By a 98-47 vote the Texas House and a 20-11 vote in the Senate, the Texas legislature overwhelmingly passed a bill that allows concealed handgun permit holders to carry guns on college campuses. Nine states allow permitted concealed handguns on college campuses: Colorado, Idaho, Kansas, Michigan, Mississippi, Oregon, Utah, Wisconsin, and public universities in Pennsylvania outside of the Penn State system mandate concealed carry on campuses. And Florida, Kentucky, and North Dakota public universities let permit holders keep their guns in their cars on campuses. From the Dallas Morning News:
At the House’s urging, the measure would give public university presidents increased flexibility to establish some gun-free zones on campus. And at the Senate’s request, it would allow private schools to totally opt out of the bill’s provisions. . . .
“The bottom line is this: Senate Bill 11 makes concealed carry on Texas college campuses the law of the land, while allowing for very limited, reasonable prohibitions in unique campus locations,” the Granbury Republican said. . . .
The new legislation aims to allow those Texans to take their handguns into dorms, classrooms, cafeterias and other campus buildings. . . .
The legislation doesn’t detail specifically where schools can and can’t create exemptions. But Birdwell said his intent was for such zones to be limited to unique buildings, such as a biomedical research facility, and not to include buildings such as dorms.
“The legislative intent … is for public college campuses to be as permissive and accessible to CHL holders as possible,” he said.
A marked up copy of the final bill that came out of conference is available here. The University president can establish gun-free zones on campus, though since the Board of Regents at a school can veto those rules and since almost all the Regents at public universities are Republicans, it is a least conceivable that some of the public universities will not enact too draconian of gun-free zones. The key part of the bill is this:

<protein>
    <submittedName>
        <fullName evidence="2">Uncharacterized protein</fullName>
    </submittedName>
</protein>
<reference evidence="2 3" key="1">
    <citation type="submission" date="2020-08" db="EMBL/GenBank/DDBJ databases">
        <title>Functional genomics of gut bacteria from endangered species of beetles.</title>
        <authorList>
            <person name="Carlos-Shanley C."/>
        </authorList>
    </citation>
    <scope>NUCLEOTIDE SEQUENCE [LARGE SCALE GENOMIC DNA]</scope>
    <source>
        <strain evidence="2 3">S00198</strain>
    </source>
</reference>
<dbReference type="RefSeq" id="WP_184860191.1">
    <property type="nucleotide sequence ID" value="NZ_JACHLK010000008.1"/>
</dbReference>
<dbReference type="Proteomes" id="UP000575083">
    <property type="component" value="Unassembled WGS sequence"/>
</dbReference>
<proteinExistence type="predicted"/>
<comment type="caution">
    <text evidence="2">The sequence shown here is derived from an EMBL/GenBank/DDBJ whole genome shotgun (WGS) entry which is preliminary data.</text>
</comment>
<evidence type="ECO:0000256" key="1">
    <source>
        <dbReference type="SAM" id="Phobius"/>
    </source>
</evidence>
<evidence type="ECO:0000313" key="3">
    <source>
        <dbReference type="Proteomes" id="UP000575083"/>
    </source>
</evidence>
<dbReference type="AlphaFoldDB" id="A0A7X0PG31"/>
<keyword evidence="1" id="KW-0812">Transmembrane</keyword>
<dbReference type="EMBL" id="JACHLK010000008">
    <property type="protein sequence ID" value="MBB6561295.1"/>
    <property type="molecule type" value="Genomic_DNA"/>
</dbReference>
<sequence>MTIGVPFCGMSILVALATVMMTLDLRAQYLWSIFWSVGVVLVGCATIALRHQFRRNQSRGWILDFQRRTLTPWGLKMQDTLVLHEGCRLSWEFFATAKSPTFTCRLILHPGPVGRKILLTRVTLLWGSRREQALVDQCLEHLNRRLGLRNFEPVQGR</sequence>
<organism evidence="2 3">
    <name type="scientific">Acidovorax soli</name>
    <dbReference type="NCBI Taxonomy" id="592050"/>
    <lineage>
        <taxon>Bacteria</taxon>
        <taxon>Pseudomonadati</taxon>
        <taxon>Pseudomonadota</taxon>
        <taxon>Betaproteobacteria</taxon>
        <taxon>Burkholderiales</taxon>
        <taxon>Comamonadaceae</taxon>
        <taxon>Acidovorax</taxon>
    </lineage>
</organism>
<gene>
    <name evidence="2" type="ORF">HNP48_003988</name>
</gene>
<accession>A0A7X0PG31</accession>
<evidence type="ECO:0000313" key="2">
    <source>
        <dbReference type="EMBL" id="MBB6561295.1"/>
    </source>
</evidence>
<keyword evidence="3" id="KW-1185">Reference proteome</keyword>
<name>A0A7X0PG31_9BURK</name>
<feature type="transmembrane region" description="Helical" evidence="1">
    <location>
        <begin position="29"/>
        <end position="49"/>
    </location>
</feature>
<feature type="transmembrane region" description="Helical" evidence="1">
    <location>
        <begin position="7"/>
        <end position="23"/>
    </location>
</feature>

“The president or officer may not establish provisions that generally prohibit or have the effect of generally prohibiting license holders from carry concealed handguns on the campus of the institution. The president or officer may amend the provisions as necessary for campus safety.”
Here is an op-ed that John Lott had put together last week for the Daily Caller. It starts this way:
William McRaven, the University of Texas System Chancellor, has weighed in heavily against allowing permitted concealed handguns on college campuses. Disappointingly, despite his fears about safety, difficulties in recruiting and retaining quality faculty, and higher tuition costs, he has offered no evidence to support his claims. With days left in the session, the fate of the bill is too close to call.
At least nine states allow permitted concealed handguns on college campuses: Colorado, Idaho, Kansas, Michigan, Mississippi, Oregon, Utah, Wisconsin, and public universities in Pennsylvania outside of the Penn State system mandate concealed carry on campuses. . . .
The rest of the piece is available here.